Head to the Hills

by Rachel Roberts Quartarone

Sunshine, vivid colors and crisp mountain air – it’s no wonder Atlantans flock to the hills of North Georgia each fall for the great outdoors. The area is known for its apple picking, along with related autumnal activities like pumpkin patches, corn mazes, leaf watching and harvest festivals. Apples are at their prime in September and October when the weather is perfect for strolling through orchards and plucking fruit fresh from the trees. Children love picking and filling their bags, while doing a little snacking along the way. Apple picking is a great way to get some exercise and show your kids that food does indeed grow on trees. Ellijay (and Gilmer County), located about 90 minutes north of Atlanta, is known as “Georgia’s Apple Capital.” The region produces 600,000 bushels of apples each year. Apple houses and stands line the roads, but only a few allow you to pick your own.

 

Where to Go

B.J. Reece Apple House

9131 Hwy. 52 East, Ellijay; 706-276-3048; reeceorchards.com
Best for: Weekend activities, good value, weekday “U-pick” availability
This popular apple house is available for “U-pick” every day from the first weekend in September until October 31 – sometimes even into November, depending on availability. The peak of apple season is from mid-September to early October. Later in the season, you’ll find less variety. However, a wide assortment of bagged apples is available in the Apple House market. You can even try a taste of each apple in season to find your favorite. To pick your own, simply pay the $2 orchard entrance fee and buy a bag to fill with apples. Prices range from $5 for a half-peck to $14 for a half-bushel. On weekends, kids will enjoy a petting zoo, hayride and apple shooting cannon – each available for an additional fee. Don’t leave without stopping by the Apple House for some apple treats like fresh cider, fried apple pies, apple bread and cider doughnuts.

 

 

Hillcrest Orchards

9696 Hwy. 52 East, Ellijay; 706-273-3838; hillcrestorchards.net
Best for: Weekend activities, kid-friendly dwarf trees, petting zoo (open daily)
One of the busiest orchards along Highway 52, Hillcrest is in full festival mode during September and October during its “Apple Pickin’ Jubilee.” While the market and petting zoo are open daily, the only time for self-picking is during the jubilee, which runs the last three weekends in September and every weekend in October. For $6, you gain entrance to all the festivities, including wagon rides, cow milking, pig races, apple bobbing and live entertainment. Entrance to the petting zoo is extra. There’s also a wide variety of delicious food to sample. From boiled peanuts and homemade ice cream to hot dogs and fried apple fritters, you won’t go hungry here. Seven varieties of apples are available to pick. Bags cost $6 for a half-peck, $9 for a peck and $14 for a half-bushel. Small children will especially enjoy picking from Hillcrest’s dwarf trees with apples hanging well within reach.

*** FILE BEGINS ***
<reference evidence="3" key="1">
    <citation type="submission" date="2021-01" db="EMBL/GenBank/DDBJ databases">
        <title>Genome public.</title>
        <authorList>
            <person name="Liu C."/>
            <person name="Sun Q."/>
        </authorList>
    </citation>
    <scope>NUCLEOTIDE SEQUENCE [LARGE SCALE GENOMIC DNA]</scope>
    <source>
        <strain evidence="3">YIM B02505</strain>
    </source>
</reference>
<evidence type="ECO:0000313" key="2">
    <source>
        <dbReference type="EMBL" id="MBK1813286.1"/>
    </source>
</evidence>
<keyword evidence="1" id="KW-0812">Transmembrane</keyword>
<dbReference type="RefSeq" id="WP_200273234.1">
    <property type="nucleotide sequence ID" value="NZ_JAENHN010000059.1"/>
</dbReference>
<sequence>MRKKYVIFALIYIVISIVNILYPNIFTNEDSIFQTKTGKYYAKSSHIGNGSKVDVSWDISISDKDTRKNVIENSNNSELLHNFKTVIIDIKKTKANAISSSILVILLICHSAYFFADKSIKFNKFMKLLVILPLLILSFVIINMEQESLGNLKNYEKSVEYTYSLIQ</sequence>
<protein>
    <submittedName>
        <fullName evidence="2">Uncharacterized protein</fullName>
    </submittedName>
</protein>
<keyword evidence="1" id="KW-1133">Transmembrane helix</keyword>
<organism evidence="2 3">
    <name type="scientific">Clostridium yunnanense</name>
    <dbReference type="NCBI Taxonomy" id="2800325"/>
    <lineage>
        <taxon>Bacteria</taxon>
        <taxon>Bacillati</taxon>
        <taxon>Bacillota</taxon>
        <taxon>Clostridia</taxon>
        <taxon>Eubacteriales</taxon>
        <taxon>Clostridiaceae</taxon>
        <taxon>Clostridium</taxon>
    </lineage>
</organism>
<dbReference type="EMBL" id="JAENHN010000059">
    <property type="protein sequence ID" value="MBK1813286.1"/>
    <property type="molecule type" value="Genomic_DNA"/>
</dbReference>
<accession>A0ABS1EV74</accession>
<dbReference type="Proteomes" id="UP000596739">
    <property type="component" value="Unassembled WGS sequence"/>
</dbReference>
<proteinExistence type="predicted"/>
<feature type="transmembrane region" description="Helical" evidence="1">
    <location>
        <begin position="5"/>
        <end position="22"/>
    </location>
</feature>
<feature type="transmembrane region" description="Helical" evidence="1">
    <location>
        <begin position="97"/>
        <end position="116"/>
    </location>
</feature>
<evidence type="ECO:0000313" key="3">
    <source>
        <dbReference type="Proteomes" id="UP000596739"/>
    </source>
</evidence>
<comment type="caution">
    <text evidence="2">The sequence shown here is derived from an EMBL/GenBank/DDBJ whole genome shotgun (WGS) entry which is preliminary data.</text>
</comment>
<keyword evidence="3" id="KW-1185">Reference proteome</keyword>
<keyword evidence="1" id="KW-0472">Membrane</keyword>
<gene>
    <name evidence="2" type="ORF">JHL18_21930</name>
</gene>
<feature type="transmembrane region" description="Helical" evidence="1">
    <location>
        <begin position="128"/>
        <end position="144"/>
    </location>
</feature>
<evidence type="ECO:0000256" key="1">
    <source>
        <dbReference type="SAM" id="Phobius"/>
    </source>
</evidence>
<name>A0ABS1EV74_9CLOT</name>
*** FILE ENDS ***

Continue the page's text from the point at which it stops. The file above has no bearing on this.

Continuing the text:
Mercier Orchards

8660 Blue Ridge Dr. (Hwy. 5), Blue Ridge; 706-632-3411; mercier-orchards.com

Best for: Gimmick-free apple picking, knowledgeable staff, wide variety of apples.
Located in nearby Blue Ridge, about 17 miles from Ellijay, this picturesque orchard is the largest in the state. Family owned for over 60 years, the growers take great pride in their green growing practices and the 50 varieties of apples they produce each year. Mercier also grows blueberries and strawberries during the summer months, and the market and deli are open year-round. Do-it-yourself apple picking is on the weekends through late October, depending on availability. The apple adventure starts with a tractor ride to the orchards and a brief talk about Mercier’s history. Helpful orchard staff will point you to the self-pick varieties, where you can fill your bag with any combination. Prices are $6 for a half-peck and $12 for a peck. On your way out, be sure to pick up some hot apple pies, famous in these parts.

 

When to Go

Depending on the variety, apples are harvested as late as November. Popular varieties include Gala, Golden Delicious, Pink Lady, Rome Beauty, Arkansas Black and Winesap. Call ahead before you go to make sure your favorite is in season.
If you’re not a fan of crowds, make your trip before pumpkin and festival season starts. Traffic jams on Highway 52 near Ellijay are common during October’s peak leaf-watching weekends and during Ellijay’s Georgia Apple Festival (georgiaapplefestival.org), which takes place the second and third weekends of October. If you do plan a visit on an October weekend, arrive early for smaller crowds. The orchards tend to be the busiest in the afternoons.